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the existence of the insurable interest of the insured, William Stein, and the occurrence of the loss do not coincide, unless the domino theory constructed by Stein prevails.
Stein argues that he may bring suit against his predecessor in title for breach of the covenants contained in his deed, resulting in successive suits against successive predecessors in title until the estate of William Stein is reached as a defendant, as which point Commonwealth would be required to defend the estate.*fn1 He suggests that this kind of circuitous action should not be encouraged under our Rules , that the ultimate liability of the insurer should be recognized now and settled. The theory is intriguing; if it is supportable, title insurance policies could be enforceable forever, an unhappy circumstance for insurance companies. On the other hand, if an owner of real property insures his title and thereafter, in reliance upon the absence of any title exceptions in his insurance policy, conveys the property to another, it may be inequitable to hold that the coverage upon which he relied was thereby lost. No direct authority has been found dealing with the problem.
Indirect support for Stein's position may be found in Sandler's approval of the proposition, quoted from Clinton v. Norfolk Mut. Fire Ins. Co. , 176 Mass. 486, 57 N.E. 998 (Sup.Jud.Ct.1900), that
Thus it may be argued that a transferor of title who remains liable for a title defect in the property conveyed, provided the
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defect was one insured against, continues to enjoy coverage because his liability, created by covenant or otherwise, represents a continuing insurable interest in the property.
The proposition is supported by authority. Appleman, supra , § 2123 at 35, states that an insurable interest exists "when the insured derives pecuniary benefit or advantage by the preservation or continued existence of the property or will sustain a pecuniary loss from its destruction." This definition usually finds its way into fire insurance cases, where the problem most often arises. Appleman continues by stating (at 36-37) that: "Reasonable expectation of benefit from preservation of the property is thus sufficient or liability to loss from damage to it will be sufficient." Further, he makes it clear that "A right of property is not an essential ingredient of insurable interest; any limited or qualified interest, whether legal or equitable, or any expectancy of advantage is sufficient." (at 37). It may be a purely equitable interest if, when the property is destroyed, a loss will necessarily result to the insured. Kozlowski v. Pavonia Fire Ins. Co. , 116 N.J.L. 194 (E. & A. 1936). The interest may arise from a contract concerning the property. Harrison v. Fortlage , 161 U.S. 57, 16 S. Ct. 488, 40 L. Ed. 616 (1896). Prince v. Royal Indem. Co. , 541 F.2d 646 (C.A.Ill.1976), cert. den. 429 U.S. 1094, 97 S. Ct. 1108, 51 L. Ed. 2d 540 (1977), considered the insurable interest of a person who sold his property, assigned his fire insurance policy to the purchaser and agreed to obtain the insurance company's approval of the transfer. He failed to obtain the approval. The court, finding him liable for this breach of his agreement, held that his liability created an insurable interest, since there was a substantial risk of loss to him in the event a fire occurred. His coverage therefore remained in force.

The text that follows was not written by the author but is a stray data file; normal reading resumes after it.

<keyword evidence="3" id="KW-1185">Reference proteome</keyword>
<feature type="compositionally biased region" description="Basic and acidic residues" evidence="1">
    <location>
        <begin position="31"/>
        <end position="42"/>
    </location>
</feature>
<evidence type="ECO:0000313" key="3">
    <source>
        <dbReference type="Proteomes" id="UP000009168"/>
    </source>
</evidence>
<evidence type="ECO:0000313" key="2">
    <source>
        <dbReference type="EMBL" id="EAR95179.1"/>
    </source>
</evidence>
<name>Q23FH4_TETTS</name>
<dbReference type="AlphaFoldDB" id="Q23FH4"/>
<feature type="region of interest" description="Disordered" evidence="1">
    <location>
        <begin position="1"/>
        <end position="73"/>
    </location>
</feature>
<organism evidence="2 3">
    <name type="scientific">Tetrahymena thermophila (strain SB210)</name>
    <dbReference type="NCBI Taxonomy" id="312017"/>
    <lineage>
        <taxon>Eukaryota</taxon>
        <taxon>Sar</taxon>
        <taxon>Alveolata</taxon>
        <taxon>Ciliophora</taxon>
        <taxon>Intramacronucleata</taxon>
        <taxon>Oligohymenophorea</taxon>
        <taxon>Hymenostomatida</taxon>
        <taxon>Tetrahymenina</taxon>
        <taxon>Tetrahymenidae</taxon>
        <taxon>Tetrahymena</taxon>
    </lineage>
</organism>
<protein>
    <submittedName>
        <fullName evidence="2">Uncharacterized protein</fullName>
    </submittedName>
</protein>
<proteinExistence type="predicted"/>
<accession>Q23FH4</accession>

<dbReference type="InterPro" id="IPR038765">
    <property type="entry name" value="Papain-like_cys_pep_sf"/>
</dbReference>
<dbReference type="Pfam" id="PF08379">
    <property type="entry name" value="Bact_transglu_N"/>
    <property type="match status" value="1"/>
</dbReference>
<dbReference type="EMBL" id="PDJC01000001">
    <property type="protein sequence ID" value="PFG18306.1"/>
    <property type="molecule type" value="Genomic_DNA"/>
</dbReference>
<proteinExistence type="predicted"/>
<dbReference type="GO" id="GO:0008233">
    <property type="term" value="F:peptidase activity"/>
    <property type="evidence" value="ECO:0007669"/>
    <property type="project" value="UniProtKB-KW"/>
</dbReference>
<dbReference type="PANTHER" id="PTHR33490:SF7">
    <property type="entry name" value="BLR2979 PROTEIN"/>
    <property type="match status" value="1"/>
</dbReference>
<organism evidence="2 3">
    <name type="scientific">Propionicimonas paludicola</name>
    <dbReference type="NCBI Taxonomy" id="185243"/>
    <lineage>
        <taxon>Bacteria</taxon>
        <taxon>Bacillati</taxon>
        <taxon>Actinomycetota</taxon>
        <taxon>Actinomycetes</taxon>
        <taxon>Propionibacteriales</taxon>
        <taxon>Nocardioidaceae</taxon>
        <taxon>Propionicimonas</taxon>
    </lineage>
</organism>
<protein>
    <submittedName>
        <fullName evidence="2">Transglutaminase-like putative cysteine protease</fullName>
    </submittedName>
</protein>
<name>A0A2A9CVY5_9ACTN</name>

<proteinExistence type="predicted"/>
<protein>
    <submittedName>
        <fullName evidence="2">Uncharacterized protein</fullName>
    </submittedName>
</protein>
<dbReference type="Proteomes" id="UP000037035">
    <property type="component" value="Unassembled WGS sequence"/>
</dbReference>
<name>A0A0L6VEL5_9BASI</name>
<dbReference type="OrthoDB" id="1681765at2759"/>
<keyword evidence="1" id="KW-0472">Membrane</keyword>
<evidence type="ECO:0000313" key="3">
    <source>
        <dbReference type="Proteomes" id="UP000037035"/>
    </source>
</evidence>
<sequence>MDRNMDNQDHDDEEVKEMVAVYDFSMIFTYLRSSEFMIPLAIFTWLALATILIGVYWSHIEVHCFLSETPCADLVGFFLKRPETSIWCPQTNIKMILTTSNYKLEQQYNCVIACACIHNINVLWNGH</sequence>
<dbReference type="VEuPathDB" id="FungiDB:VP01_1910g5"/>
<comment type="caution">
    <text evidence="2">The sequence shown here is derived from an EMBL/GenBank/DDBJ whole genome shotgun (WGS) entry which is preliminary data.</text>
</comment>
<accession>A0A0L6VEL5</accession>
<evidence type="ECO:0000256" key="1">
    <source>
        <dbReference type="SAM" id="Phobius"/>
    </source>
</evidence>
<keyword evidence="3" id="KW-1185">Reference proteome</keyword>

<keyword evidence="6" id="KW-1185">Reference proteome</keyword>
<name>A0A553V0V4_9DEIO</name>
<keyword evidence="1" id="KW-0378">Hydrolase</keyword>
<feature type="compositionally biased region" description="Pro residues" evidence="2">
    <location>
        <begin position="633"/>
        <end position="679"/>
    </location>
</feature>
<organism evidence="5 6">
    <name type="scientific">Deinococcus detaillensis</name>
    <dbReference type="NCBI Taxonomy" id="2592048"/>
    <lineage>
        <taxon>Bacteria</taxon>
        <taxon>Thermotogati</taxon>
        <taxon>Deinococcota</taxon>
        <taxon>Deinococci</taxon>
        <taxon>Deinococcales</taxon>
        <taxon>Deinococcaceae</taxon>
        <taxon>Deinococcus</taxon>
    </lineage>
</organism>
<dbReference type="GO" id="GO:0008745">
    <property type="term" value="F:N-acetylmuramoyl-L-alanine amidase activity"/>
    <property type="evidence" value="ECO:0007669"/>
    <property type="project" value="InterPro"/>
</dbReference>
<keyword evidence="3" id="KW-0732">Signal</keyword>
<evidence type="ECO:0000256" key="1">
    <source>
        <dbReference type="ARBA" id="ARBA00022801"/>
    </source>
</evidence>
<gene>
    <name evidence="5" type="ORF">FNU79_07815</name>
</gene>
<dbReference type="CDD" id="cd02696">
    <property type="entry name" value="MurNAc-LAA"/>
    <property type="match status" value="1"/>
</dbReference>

These authorities permit the logical conclusion that William Stein retains an insurable interest in the property to the present time, assuming he is liable for the alleged title defect. There are a number of reasons, however, why that conclusion
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provides no comfort to the present title holder, Harris Stein. In the first place, the policy expressly states that "all interest in this policy . . . shall cease by the transfer . . . of the title insured." The condition limits the risk insured against, thereby favorably affecting the amount of the premium charged for the insurance. A title insurance company which issues a policy providing coverage so long as the insured retains any liability with respect to the insured property would be obliged to increase its premium for that coverage, not because of any change in risk, but because of an increase in the time of its exposure to risk. Consequently, there is a real basis for the condition and no public policy which denies its use. It is therefore a condition which the courts must enforce.